Student researches social media usage in healthcare reform

Forest Institute doctoral student Gage Stermensky II recently conducted a study on consumer attitudes towards healthcare reform and the use of social media. More than 1,000 participants from around the US, of various ages, educational level, incomes, ethnicity, rural, and metropolitan areas participated in the study.

Stermensky says his goal was for people to be able to advocate for themselves in upcoming changes in and to identify how social media can be utilized by researchers, , mental health and healthcare agencies.

"Due to upcoming changes in healthcare policy directly affecting the United States, it is essential to understand barriers consumers have in understanding and advocating for healthcare issues important to them,” said Stermensky.

The study indicated that the majority of participants have utilized social media sources for healthcare information at least once in the past month. However, a majority of participants indicated they do not know how or where to go to advocate for healthcare issues important to them despite the numerous social media venues for doing so. Furthermore, participants indicated that their healthcare providers have not informed them of such social media outlets.

Consumers indicated they would like to have access to social media or mobile technology to obtain information on current diseases, insurance, Medicare or Medicaid information, healthcare policy updates, updates in current healthcare information, communicating with family about healthcare issues, and support groups. However, participants did not indicate preferences for using these services to communicate with employers about healthcare related topics, prescription drug services, billing, or personal records.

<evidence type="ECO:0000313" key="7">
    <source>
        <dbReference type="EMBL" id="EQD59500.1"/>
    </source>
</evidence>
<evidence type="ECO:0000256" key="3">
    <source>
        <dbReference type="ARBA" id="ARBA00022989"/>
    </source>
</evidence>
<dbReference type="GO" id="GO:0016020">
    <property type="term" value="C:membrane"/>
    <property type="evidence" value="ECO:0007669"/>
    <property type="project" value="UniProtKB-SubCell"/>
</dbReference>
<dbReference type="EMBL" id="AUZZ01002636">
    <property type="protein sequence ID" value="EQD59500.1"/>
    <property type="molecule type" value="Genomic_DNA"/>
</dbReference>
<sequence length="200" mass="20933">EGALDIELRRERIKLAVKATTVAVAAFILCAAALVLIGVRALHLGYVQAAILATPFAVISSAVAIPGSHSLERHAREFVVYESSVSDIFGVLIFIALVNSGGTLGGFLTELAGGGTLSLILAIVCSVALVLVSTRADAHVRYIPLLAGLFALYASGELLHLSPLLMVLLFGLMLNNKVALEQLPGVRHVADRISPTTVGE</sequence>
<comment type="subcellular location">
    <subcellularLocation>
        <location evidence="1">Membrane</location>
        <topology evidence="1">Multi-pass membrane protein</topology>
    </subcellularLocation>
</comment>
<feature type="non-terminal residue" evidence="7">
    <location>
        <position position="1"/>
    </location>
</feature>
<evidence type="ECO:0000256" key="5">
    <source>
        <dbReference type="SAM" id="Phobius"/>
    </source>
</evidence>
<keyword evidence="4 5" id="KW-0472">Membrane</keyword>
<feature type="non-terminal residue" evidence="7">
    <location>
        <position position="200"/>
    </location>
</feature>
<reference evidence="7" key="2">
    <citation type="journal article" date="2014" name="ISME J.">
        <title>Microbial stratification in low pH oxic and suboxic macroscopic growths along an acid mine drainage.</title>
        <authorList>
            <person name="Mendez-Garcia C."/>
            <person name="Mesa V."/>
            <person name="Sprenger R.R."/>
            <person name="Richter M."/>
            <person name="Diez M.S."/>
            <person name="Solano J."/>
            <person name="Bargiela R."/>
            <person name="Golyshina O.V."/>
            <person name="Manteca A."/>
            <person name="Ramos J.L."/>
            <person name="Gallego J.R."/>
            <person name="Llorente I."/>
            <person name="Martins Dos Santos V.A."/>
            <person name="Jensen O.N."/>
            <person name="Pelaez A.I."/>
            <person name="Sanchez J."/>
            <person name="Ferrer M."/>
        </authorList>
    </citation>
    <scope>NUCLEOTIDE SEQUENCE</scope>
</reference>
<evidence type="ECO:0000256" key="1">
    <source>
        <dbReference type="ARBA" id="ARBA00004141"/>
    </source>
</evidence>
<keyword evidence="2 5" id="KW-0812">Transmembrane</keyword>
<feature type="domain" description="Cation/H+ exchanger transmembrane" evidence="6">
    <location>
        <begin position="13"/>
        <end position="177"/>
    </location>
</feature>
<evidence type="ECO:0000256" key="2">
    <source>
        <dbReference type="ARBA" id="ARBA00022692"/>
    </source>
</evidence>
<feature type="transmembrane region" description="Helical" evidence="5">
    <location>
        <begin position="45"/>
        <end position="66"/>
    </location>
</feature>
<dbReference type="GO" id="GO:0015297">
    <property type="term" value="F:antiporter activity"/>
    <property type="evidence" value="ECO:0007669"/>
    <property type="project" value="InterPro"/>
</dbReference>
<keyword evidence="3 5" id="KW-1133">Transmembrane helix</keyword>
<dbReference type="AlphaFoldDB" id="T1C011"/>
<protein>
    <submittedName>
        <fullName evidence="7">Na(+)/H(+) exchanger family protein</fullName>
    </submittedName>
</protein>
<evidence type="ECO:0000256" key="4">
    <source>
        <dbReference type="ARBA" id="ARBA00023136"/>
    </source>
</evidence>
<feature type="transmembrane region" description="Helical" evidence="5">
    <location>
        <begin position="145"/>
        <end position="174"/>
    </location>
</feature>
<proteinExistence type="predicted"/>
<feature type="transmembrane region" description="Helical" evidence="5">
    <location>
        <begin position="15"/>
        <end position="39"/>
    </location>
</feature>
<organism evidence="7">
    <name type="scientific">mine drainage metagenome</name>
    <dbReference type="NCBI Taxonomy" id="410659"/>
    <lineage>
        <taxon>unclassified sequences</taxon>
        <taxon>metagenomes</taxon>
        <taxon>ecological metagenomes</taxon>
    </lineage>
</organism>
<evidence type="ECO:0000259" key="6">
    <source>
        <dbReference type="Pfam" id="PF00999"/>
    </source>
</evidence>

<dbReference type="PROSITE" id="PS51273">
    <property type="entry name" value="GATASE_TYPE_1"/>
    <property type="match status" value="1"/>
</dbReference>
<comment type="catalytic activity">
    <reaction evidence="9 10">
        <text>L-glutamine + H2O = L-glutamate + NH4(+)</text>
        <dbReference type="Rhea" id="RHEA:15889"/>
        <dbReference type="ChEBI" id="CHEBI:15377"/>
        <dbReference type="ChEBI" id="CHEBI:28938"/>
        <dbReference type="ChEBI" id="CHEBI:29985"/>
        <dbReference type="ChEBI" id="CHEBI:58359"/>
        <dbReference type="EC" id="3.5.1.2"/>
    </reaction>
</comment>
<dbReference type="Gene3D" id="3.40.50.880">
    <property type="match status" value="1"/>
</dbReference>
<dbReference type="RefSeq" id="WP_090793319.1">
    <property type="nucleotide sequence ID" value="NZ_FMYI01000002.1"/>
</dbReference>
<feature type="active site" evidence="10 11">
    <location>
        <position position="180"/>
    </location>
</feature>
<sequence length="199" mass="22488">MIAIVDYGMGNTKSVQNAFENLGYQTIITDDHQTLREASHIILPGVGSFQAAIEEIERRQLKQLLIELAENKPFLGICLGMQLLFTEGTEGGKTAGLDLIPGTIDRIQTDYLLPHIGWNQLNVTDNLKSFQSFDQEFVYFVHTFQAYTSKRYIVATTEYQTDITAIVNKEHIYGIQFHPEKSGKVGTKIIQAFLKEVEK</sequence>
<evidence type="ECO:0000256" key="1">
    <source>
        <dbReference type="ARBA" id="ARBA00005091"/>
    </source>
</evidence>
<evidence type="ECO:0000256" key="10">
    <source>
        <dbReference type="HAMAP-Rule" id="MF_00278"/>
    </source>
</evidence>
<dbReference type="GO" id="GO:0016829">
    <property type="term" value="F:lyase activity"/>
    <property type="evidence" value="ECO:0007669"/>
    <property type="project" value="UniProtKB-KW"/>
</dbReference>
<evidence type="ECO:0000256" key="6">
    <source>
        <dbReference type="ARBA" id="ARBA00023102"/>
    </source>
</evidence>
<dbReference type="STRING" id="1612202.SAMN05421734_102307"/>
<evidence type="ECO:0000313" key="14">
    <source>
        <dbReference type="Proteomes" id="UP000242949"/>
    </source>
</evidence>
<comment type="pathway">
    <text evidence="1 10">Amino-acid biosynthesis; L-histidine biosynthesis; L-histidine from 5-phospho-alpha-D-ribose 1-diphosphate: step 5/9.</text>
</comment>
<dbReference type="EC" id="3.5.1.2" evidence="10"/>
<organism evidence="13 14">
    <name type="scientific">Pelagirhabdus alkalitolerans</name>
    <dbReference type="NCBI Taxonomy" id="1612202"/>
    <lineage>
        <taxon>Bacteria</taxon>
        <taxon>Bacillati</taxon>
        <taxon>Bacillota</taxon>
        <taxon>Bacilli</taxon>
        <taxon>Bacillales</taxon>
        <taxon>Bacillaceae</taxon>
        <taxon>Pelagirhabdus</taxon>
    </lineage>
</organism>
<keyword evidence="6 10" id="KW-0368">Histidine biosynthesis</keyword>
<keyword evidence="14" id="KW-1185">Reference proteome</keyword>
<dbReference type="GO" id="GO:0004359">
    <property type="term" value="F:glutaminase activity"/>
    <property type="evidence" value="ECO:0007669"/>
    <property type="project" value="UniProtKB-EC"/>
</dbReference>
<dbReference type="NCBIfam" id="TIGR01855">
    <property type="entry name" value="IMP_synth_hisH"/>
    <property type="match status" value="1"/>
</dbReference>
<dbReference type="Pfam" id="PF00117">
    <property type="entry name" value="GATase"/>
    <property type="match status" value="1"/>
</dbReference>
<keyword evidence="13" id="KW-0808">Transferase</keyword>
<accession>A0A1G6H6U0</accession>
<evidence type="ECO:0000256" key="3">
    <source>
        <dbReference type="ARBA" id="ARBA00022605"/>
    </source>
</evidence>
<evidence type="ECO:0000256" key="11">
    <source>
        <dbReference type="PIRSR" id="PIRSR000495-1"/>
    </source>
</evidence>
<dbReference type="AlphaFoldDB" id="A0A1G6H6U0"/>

"Social media utilization is obviously an important part of communication in our society today. In order to move towards a patient-centered healthcare system, it appears we need to meet consumers where they are at in order to include them in important decision making, as well as making social media an integral part of consumer healthcare services,” said Stermensky.

The data in the following tables shows a breakdown of participants’ views on the different topics regarding social media and healthcare reform.


Provided by School of Professional Psychology at Forest Institute

5 /5 (4 votes)
add to favorites email to friend print save as pdf

Related Stories

Can social media solve the US healthcare crisis?

May 10, 2012

The creation of a social media videoconferencing platform geared towards healthcare might pave the way for enhanced use of social media in the world of healthcare according to a study published this month in the International Jo ...

Study: Healthcare spending gains value

Apr 18, 2006

Each year, millions of dollars are spent on U.S. healthcare and now a Maryland study indicates the expenditure is worth it -- and has a positive return.

Americans don't expect healthcare reform

Mar 07, 2006

A Wall Street Journal-Harris Interactive healthcare poll suggests most Americans don't trust the Bush administration to reform the U.S. healthcare system.

Recommended for you

Study reveals state of crisis in Canadian foster care system

Oct 24, 2014

A new study of foster care in Canada led by a researcher at Western University reveals a shrinking number of foster care providers are available across the country to care for a growing number of children with increasingly ...

Researchers prove the benefits of persimmons for diet

Oct 24, 2014

Alba Mir and Ana Domingo, researchers from the Department of Analytical Chemistry of the University of Valencia, under the supervision of professors Miguel de la Guardia and Maria Luisa Cervera, from the same department, ...

Hand blenders used for cooking can emit persistent chemicals

Oct 24, 2014

Eight out of twelve tested models of hand blenders are leaking chlorinated paraffins when used according to the suppliers' instructions. This is revealed in a report from Stockholm University where researchers analyzed a ...

User comments